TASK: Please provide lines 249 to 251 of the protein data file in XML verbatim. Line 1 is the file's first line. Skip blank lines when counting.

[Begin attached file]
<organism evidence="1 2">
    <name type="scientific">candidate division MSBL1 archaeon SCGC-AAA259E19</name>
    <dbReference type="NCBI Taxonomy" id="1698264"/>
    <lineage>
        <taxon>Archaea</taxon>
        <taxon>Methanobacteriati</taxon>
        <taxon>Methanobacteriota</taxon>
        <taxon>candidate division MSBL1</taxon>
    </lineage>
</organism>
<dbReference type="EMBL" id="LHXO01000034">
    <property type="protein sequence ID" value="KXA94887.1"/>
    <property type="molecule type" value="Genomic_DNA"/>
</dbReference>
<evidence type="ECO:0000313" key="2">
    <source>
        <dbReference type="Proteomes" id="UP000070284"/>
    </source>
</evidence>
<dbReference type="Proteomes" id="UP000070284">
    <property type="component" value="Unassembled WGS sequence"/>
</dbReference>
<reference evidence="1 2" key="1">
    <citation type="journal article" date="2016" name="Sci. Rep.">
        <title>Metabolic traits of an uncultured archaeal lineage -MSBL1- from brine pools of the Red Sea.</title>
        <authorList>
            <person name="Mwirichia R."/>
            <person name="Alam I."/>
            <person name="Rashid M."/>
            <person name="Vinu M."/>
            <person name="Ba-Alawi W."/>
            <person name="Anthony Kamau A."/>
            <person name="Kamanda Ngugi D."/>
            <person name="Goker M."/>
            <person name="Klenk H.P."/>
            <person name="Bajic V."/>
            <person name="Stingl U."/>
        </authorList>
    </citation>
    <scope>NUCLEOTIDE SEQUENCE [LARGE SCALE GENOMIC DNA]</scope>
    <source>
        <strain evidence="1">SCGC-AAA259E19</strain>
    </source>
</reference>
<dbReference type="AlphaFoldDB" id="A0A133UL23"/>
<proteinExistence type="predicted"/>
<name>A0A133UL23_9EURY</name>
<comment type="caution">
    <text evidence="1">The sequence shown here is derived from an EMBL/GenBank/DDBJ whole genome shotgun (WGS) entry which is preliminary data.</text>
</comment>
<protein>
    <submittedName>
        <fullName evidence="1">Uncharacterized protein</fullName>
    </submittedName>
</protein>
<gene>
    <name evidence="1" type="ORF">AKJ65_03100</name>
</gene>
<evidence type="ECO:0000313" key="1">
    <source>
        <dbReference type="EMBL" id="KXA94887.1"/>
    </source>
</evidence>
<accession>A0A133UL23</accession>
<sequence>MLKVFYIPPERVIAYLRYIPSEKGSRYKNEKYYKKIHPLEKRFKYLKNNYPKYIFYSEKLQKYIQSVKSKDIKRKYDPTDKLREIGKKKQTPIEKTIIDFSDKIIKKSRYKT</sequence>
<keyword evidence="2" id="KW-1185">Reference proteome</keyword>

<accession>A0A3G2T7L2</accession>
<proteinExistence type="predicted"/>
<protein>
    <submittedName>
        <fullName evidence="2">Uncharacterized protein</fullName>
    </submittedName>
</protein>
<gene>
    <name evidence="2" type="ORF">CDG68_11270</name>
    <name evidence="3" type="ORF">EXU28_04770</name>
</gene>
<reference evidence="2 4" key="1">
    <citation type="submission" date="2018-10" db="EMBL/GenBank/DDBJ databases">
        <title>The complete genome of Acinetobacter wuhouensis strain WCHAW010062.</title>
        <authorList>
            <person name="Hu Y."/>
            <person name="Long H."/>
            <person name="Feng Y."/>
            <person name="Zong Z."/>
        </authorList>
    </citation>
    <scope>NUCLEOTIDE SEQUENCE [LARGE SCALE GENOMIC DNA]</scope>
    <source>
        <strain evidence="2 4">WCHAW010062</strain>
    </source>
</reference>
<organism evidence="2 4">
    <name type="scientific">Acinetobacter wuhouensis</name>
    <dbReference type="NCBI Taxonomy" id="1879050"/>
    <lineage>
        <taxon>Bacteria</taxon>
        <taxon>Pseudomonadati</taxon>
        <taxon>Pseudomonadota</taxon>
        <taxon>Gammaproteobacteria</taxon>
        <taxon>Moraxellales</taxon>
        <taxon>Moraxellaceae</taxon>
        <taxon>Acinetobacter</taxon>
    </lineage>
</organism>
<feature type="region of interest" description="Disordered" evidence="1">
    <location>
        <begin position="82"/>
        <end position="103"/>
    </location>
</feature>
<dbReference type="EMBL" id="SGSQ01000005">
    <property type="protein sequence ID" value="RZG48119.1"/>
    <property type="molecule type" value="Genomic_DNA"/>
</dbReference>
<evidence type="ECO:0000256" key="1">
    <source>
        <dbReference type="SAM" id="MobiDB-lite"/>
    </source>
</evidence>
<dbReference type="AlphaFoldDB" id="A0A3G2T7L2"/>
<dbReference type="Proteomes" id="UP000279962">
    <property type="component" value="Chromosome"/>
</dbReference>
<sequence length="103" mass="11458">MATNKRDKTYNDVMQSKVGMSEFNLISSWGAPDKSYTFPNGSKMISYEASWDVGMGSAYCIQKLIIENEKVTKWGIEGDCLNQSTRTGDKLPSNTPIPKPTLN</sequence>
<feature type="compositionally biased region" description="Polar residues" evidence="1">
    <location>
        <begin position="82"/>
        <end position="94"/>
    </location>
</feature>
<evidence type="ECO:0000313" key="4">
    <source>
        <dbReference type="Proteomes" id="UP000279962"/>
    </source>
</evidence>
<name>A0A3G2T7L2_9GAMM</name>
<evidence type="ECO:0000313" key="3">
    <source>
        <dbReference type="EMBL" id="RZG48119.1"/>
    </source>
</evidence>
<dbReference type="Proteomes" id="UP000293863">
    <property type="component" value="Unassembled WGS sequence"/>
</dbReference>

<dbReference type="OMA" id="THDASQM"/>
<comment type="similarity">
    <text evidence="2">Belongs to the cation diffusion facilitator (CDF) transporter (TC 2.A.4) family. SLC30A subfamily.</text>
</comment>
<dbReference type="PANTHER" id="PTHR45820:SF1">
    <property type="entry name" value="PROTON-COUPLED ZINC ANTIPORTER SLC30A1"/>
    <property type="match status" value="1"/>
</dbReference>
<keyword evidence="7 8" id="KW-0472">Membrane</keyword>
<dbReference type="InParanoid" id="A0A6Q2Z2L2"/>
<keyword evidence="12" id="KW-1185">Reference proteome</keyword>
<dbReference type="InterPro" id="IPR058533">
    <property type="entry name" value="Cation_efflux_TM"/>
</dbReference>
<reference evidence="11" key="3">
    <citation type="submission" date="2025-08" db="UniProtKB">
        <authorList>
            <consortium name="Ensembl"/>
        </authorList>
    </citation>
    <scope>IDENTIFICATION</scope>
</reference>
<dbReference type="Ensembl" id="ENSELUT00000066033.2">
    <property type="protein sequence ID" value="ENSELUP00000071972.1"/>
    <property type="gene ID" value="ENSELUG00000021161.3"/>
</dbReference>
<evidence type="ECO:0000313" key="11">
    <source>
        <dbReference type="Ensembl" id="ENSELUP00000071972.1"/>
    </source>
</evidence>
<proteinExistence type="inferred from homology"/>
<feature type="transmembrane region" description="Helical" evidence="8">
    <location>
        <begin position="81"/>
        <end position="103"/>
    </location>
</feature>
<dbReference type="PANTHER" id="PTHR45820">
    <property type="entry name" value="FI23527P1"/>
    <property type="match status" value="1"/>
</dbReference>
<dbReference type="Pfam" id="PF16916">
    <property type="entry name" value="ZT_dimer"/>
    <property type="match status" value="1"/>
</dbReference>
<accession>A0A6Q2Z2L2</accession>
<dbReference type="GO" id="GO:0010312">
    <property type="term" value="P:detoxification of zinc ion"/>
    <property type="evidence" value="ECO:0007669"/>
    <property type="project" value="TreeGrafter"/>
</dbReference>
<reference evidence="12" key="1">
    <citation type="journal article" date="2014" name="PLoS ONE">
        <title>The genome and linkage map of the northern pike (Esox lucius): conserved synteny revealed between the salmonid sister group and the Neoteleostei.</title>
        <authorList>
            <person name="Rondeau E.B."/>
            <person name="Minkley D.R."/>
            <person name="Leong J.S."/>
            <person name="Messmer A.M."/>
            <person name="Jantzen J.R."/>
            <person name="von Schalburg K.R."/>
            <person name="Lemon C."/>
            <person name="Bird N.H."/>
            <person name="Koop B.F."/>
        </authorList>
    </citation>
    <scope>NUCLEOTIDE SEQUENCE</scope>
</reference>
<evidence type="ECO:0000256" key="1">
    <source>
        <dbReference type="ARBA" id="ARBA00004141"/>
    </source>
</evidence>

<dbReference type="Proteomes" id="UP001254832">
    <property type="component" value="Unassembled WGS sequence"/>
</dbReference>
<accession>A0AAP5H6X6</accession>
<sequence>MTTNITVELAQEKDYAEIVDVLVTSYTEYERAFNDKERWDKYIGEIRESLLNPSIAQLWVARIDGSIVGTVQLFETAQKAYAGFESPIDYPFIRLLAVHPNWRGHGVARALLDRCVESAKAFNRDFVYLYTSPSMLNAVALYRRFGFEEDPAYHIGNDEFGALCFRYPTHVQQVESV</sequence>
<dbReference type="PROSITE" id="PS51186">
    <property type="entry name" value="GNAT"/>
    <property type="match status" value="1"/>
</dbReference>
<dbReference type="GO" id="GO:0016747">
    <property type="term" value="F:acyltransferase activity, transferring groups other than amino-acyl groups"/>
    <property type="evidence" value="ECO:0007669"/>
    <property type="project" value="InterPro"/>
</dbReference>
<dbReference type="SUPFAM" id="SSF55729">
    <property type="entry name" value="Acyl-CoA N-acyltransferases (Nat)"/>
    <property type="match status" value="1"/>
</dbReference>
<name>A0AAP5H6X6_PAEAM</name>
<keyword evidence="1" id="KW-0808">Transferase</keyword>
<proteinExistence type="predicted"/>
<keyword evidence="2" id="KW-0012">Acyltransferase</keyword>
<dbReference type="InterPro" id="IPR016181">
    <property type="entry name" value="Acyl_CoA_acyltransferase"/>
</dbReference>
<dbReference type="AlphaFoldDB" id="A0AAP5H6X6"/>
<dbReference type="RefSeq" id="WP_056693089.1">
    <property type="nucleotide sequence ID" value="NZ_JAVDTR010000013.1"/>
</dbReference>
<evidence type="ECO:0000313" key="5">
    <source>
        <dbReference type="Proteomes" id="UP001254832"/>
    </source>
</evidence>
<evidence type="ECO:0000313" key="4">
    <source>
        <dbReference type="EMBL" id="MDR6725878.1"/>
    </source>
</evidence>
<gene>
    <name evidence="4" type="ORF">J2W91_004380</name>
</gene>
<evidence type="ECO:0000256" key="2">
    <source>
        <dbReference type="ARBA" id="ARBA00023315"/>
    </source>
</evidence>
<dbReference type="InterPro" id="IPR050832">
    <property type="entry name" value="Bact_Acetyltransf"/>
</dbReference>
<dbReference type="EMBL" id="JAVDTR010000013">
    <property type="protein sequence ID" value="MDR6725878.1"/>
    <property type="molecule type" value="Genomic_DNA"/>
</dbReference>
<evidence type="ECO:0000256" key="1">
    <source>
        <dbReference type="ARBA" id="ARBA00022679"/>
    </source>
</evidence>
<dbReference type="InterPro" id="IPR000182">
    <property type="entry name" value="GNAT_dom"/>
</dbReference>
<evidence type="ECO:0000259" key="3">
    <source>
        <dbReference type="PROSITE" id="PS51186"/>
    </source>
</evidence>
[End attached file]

<evidence type="ECO:0000313" key="5">
    <source>
        <dbReference type="Proteomes" id="UP001254832"/>